SINGAPORE - While the Covid-19 pandemic has overwhelmed healthcare systems around the world, the Government is determined to ensure Singapore does not suffer the same fate.
National Development Minister Lawrence Wong on Tuesday (June 9) said efforts are being taken to make contact tracing faster, and scale up testing capacity - including testing wastewater for viral fragments, to tell if a specific group has infected people among them.
"Covid-19 is the most serious health crisis the world has faced in a century. We have all seen the devastating effects of the virus worldwide. When the outbreak gets out of control, the spike in cases can quickly overwhelm the healthcare system. Many people will not get the care they need, and the number of deaths will rise sharply," said Mr Wong in a national broadcast recorded from the National Centre for Infectious Diseases.
"We are determined to avoid the same fate in Singapore. That's why we've been going all-out to control the spread of the virus, and to ensure that our healthcare system is able to care for all who are infected."
"Working together, we've stabilised the situation in the migrant worker dormitories. We've brought down community cases significantly. We've protected our seniors, and kept our fatality rates low."
More than 38,000 people in Singapore have been infected with Covid-19. Many new cases are being reported daily, the majority of whom are foreign workers linked to dormitories. On Tuesday, the country reported 218 new cases - the lowest daily tally since April 11.
With the circuit breaker to stem the chains of transmission lifted on June 2, the economy is reopening in three phases. Mr Wong explained this "very cautious" approach in his speech.
"The vast majority of our population have not been exposed to the virus and are still vulnerable to the disease. We want to continue to provide maximum protection for our seniors and those with medical conditions."
If conditions seem stable, Singapore might move into phase two before the end of the month.
This would see a broader range of activities resumed, covering nearly the whole economy. Social interactions and family visits in groups of up to five people would also be allowed.
"Externally, we are carefully easing travel restrictions and re-opening our borders, by creating 'green lanes' with selected countries. These arrangements will be limited to essential travel for work reasons, and tight controls will be put in place. When conditions permit, we will extend 'green lanes' to more countries, and to non-business travellers."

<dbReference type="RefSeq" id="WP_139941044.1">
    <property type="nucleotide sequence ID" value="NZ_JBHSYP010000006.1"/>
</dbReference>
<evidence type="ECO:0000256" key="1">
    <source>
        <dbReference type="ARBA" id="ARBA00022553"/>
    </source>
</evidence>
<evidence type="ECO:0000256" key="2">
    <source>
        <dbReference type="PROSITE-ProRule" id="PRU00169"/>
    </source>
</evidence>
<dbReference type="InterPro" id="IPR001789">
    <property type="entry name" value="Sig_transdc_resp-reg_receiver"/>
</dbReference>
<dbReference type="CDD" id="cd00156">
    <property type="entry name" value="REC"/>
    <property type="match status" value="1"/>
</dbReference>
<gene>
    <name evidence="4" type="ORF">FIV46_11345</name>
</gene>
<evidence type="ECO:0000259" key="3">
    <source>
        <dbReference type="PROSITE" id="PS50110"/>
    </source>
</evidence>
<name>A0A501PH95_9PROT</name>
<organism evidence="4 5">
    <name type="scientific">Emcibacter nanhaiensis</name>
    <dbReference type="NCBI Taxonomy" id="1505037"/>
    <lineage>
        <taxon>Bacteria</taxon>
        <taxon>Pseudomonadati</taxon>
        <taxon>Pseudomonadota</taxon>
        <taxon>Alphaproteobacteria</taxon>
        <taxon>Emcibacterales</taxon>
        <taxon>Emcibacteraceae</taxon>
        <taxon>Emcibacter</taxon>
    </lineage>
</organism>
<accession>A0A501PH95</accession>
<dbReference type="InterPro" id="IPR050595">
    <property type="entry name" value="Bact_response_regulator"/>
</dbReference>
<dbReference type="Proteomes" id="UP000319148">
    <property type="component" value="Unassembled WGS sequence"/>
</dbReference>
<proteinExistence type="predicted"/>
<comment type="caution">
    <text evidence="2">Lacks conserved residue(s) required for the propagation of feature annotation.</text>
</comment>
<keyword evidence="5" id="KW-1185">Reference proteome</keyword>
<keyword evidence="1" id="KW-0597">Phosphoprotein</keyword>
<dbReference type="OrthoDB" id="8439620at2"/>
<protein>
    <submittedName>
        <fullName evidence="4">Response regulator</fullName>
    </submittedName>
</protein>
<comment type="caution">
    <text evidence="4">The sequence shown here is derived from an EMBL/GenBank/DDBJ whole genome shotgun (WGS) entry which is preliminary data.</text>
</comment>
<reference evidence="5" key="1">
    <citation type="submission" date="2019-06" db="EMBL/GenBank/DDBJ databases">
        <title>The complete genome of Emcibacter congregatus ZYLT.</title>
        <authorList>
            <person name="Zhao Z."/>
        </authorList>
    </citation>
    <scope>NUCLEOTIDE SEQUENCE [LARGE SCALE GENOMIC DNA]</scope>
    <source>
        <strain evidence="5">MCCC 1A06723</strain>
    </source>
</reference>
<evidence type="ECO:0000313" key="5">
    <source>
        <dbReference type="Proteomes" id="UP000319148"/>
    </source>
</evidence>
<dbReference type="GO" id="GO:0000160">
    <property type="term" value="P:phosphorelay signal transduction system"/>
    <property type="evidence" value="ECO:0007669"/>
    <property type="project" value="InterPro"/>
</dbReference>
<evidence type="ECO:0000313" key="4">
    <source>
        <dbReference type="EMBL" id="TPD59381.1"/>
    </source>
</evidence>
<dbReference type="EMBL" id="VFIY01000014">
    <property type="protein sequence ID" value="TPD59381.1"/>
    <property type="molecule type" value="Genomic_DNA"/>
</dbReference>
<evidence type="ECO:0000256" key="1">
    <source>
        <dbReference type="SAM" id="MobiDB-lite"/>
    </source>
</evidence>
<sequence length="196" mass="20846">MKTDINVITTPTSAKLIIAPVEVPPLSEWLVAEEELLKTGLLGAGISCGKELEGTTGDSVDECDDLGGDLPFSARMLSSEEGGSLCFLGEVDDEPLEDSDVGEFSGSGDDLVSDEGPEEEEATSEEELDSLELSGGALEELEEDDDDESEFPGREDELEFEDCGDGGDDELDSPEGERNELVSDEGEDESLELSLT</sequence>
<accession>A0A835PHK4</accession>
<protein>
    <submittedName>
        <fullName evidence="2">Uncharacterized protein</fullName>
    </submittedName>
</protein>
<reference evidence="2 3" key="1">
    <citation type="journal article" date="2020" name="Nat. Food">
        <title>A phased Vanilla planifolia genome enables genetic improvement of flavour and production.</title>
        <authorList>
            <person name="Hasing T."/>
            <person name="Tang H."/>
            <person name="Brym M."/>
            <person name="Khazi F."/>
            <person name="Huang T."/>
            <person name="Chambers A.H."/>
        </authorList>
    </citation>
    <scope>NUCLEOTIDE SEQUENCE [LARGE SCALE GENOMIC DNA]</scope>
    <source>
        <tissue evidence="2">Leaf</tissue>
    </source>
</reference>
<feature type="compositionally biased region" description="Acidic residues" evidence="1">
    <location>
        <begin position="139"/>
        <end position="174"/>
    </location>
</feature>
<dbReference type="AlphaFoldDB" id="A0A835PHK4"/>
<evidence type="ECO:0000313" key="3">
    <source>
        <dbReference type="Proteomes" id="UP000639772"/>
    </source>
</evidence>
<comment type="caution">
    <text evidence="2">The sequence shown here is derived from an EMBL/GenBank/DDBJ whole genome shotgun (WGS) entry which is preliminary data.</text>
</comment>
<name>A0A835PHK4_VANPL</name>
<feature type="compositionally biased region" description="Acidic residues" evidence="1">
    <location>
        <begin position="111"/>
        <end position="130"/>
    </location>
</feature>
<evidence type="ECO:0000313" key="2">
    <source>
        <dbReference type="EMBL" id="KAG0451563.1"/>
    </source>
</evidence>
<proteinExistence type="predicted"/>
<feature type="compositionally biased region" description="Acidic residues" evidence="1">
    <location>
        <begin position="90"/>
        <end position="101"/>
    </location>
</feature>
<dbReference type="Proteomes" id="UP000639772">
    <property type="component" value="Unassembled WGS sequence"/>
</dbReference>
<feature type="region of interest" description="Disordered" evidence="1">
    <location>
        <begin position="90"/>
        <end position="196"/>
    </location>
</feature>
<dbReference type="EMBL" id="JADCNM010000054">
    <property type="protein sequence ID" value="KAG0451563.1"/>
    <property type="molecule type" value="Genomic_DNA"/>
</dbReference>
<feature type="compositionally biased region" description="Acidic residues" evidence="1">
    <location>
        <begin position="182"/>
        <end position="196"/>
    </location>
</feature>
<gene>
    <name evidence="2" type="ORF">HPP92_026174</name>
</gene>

He added: "But it will take a while before we see international air travel recovering in a significant way, or before we can open up for mass market travel."
As more activities resume, Singaporeans should be "mentally prepared" to see more new cases, said Mr Wong, noting that this happened in other countries emerging from their lockdowns.
"The key is whether we are able to keep community infection rates stable. If so, we can continue on the path of progressive easing."
If cases rise sharply, however, the re-opening of the economy will have to be slower, and some restrictions might be tightened.
Mr Wong said efforts have been taken to make contact tracing faster - for example by expanding the contact tracing teams to include personnel from the Police and Singapore Armed Forces. He also pointed to the use of technology such as the SafeEntry check-in/check-out system and TraceTogether app on smartphones, as well as wearable Bluetooth devices that are being developed.
"These will work on their own without the need for a phone. You can conveniently wear or carry them around as you go about your daily activities," he said of the devices.
Meanwhile, the Government is procuring more test kits, increasing lab capacity, and recruiting and training more people to carry out swabs and take blood samples.
"In early April, we were doing about 2,000 tests a day. Now, we are able to conduct about 13,000 tests a day, and we are on track to reach 40,000 tests a day in the coming months," said Mr Wong.
He described this expanded testing capacity as "critical".
"It means that we can test higher-risk groups more extensively. We can also do more surveillance testing in the community, including those with respiratory symptoms. This will give us a faster and more accurate sense of the number of cases circulating undetected.
"Besides the standard testing methods, we are deploying other means of detection. For example, we are extracting wastewater from manholes to test for viral fragments. This provides an additional indicator to tell us if a specific group, such as those living in a dormitory, has infected people among them.
"We are also using serology tests. These help to identify those who were previously infected but may have since recovered, and have developed antibodies in response that can help them fight the virus."